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THE CHILD

The following are statistics relating to children and their drinking behaviors. References appear at the end of the section.

Because we are constantly updating our Web pages to incorporate the most recent statistics, there may be some differences between the statistics on this Web site and those in our published documents. Please note that the Web site statistics are always our most current.  

See also Information For You, Youth for additional resources.

On an average day in the past year, almost 8000 adolescents, aged 12 to 17, drank alcohol for the first time. 1

  • Of the people who began drinking before age 14, 47% became dependent at some point, compared with 9% of those who began drinking at age 21 or older. 2

  • 62.0% of 8th-graders and 82.6% of 10th-graders believe that alcohol is readily available to them for consumption. 3

              • 17.9% of 8th-graders and 41.2% of 10th-graders have been drunk at least once. 3

              • 9th-grade girls now report consuming almost as much alcohol as 9th-grade boys: 36.2% of girls and 36.3% of boys reported drinking in the past month, and 17.3% of girls and 20.7% of boys reported binge drinking.4  

              • 33.9% of 9th-grade students reported having consumed alcohol before they were age 13. In contrast, only 18.6% of 9th-graders reported having smoked cigarettes, and 11.2% reported having used marijuana before they were age 13.4  

              •  Rates of drinking differ among racial and ethnic minority groups. Among students in grades 9 to 12, 29.9% of non-Hispanic white students, 11.1% of African American students, and 25.3% of Hispanic students reported binge drinking.4

              • A study of 5th-through 11th-grade students found that those who are exposed to and enjoy alcohol advertisements have more favorable beliefs about drinking and say they are more likely to drink in the future and consume more alcohol.6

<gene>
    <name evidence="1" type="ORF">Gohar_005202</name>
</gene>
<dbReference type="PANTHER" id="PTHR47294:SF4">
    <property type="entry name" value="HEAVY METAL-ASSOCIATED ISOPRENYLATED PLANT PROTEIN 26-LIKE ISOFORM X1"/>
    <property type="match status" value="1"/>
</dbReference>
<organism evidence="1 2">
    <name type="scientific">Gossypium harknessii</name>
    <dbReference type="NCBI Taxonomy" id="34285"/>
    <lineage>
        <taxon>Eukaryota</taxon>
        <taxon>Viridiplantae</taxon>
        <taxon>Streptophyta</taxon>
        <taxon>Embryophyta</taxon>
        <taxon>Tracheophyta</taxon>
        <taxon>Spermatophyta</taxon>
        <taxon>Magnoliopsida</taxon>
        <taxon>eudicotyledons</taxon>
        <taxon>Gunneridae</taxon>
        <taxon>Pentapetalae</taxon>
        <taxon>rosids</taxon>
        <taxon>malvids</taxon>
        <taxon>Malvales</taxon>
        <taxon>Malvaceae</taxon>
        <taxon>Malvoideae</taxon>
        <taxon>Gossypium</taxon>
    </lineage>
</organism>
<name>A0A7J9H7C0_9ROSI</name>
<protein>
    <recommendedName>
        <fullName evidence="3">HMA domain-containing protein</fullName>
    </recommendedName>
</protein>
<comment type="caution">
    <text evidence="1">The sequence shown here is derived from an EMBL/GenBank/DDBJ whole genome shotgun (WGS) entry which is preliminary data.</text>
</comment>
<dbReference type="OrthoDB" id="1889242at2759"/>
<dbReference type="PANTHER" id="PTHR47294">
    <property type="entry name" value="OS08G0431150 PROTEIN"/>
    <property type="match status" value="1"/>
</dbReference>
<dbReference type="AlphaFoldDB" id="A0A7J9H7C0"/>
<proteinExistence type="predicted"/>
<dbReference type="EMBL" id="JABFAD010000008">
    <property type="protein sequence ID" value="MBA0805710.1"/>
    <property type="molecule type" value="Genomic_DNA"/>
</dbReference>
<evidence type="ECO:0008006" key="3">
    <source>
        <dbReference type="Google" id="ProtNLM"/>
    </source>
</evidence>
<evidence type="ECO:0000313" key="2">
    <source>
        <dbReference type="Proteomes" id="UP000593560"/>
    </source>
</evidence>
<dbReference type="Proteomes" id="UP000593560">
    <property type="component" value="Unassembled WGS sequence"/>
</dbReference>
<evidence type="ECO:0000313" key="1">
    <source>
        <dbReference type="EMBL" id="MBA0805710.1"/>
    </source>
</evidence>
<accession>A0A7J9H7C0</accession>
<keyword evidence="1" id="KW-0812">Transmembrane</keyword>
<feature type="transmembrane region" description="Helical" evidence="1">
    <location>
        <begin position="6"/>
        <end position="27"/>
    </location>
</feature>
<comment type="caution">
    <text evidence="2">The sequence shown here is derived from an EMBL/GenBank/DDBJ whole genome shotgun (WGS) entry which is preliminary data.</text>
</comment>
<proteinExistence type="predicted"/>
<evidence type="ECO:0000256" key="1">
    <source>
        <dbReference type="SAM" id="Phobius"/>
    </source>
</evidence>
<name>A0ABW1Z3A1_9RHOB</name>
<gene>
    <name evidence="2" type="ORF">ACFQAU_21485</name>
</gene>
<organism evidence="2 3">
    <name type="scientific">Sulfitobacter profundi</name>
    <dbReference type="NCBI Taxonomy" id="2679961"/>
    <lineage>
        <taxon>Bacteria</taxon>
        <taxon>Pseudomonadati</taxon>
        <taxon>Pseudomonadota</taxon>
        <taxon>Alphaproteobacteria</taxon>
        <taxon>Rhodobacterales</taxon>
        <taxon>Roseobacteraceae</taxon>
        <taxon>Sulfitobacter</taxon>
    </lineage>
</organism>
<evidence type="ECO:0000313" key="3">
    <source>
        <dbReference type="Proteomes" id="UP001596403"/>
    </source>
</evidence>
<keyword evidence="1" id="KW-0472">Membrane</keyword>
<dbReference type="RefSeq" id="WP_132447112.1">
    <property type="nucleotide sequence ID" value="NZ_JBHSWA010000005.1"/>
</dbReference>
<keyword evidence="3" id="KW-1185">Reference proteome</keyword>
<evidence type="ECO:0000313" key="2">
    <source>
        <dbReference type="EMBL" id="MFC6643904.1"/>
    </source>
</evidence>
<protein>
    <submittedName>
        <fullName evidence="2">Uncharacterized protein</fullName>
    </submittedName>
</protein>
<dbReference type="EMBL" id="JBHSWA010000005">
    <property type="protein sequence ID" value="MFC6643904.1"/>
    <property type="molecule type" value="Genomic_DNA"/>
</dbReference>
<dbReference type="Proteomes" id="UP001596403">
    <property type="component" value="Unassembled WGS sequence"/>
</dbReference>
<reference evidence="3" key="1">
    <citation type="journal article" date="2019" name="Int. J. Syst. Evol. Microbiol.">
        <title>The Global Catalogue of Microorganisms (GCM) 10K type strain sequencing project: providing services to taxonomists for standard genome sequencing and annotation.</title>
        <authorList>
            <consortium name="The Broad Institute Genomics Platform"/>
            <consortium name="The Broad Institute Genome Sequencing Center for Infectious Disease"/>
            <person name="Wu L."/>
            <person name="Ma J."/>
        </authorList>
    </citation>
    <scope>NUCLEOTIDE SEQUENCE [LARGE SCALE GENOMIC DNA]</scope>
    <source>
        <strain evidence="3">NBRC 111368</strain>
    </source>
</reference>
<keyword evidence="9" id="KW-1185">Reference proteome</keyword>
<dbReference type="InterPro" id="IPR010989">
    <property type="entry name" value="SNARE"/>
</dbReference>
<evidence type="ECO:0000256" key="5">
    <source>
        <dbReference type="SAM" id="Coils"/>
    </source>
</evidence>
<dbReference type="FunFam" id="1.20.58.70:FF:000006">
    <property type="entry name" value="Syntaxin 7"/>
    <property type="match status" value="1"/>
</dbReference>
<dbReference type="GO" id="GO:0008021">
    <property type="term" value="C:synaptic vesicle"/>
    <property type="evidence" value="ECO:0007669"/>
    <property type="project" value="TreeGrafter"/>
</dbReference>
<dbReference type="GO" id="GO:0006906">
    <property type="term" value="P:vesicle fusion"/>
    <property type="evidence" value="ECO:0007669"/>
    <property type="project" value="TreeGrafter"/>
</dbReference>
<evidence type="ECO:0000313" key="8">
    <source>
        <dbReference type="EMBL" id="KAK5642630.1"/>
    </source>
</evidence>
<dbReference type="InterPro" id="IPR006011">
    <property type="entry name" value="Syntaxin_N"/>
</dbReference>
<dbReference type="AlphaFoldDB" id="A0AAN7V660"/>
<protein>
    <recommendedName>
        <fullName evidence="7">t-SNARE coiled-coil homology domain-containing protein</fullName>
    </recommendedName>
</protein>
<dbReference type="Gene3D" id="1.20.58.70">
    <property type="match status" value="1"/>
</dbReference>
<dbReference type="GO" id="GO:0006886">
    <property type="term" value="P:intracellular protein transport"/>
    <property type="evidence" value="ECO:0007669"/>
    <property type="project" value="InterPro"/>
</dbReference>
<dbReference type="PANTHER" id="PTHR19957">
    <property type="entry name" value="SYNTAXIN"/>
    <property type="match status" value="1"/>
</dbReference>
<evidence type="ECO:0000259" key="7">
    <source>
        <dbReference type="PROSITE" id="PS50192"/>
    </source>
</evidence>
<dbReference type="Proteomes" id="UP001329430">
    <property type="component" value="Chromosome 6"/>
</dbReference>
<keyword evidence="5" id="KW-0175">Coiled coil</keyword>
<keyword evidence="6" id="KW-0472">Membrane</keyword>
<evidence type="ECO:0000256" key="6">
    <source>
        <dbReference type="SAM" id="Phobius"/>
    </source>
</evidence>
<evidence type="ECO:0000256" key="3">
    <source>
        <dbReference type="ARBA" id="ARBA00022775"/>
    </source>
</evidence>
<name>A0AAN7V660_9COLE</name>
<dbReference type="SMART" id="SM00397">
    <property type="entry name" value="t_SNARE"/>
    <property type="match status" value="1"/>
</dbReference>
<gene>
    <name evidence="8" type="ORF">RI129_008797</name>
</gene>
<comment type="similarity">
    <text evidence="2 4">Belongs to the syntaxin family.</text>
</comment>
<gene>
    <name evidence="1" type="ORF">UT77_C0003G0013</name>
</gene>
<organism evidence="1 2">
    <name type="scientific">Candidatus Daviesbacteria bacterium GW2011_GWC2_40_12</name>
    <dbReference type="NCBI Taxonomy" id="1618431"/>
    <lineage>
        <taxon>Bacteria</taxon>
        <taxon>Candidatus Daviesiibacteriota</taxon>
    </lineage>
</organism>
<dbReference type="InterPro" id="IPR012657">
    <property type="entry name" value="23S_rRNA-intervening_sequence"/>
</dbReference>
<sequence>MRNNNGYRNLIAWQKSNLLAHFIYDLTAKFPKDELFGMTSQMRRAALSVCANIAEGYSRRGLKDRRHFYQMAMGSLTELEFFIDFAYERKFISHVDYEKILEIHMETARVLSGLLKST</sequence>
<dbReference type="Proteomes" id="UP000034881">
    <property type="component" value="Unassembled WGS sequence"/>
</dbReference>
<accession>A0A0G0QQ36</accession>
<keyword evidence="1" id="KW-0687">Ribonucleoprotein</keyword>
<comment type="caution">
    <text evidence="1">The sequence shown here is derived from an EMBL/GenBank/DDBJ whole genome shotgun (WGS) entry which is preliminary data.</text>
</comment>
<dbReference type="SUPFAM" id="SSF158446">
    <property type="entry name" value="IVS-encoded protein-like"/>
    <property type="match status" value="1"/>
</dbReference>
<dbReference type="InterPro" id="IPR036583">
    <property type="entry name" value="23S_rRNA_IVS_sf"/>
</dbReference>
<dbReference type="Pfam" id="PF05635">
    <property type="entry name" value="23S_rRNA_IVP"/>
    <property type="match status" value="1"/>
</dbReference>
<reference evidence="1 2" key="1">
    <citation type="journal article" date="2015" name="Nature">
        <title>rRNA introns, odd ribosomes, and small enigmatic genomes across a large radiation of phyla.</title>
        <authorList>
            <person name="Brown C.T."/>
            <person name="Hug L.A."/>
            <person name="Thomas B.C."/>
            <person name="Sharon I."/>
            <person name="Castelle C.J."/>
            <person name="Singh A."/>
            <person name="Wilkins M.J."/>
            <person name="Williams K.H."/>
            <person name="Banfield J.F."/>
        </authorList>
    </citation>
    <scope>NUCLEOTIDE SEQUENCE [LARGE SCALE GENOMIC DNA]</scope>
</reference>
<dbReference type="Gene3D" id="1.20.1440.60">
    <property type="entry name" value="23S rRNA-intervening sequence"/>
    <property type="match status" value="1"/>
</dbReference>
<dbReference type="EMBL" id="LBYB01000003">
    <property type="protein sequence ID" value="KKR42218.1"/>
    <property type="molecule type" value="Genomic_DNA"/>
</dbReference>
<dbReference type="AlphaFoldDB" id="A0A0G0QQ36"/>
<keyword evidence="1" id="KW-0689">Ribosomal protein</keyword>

References

              1 Office of Applied Studies. 2007. A Day in the Life of American Adolescents: Substance Use Facts. Rockville, MD: Substance Abuse and Mental Health Services Administration.p

              2 Hingson RW, Hereen T, Winter MR. 2006. Age at drinking onset and alcohol dependence: Age at onset, duration, and severity. Archives of Pediatrics & Adolescent Medicine 160(7):739-746.

              Johnston LD, O'Malley PM, Bachman JG, and Schulenberg JE. 2007. Data tables from the 2007 Monitoring the Future Survey. Ann Arbor, MI: University of Michigan News and Information Services.  [On-line]. Available: www.monitoringthefuture.org; accessed 12/12/07.

              4 Centers for Disease Control and Prevention. 2006. Youth Risk Behavior Surveillance United States, 2005. Morbidity and Mortality Weekly Report: CDC Surveillance Summaries 55(SS-5):1-108.

              4 Centers for Disease Control and Prevention. 2006. Youth Risk Behavior Surveillance United States, 2005. Morbidity and Mortality Weekly Report: CDC Surveillance Summaries 55(SS-5):1-108.

              Chen MJ, Grube JW. 2001. TV beer and soft drink advertising: What young people like and what effects? Paper presented at the annual meeting of the Research Society on Alcoholism, Montreal, Quebec, Canada.

               
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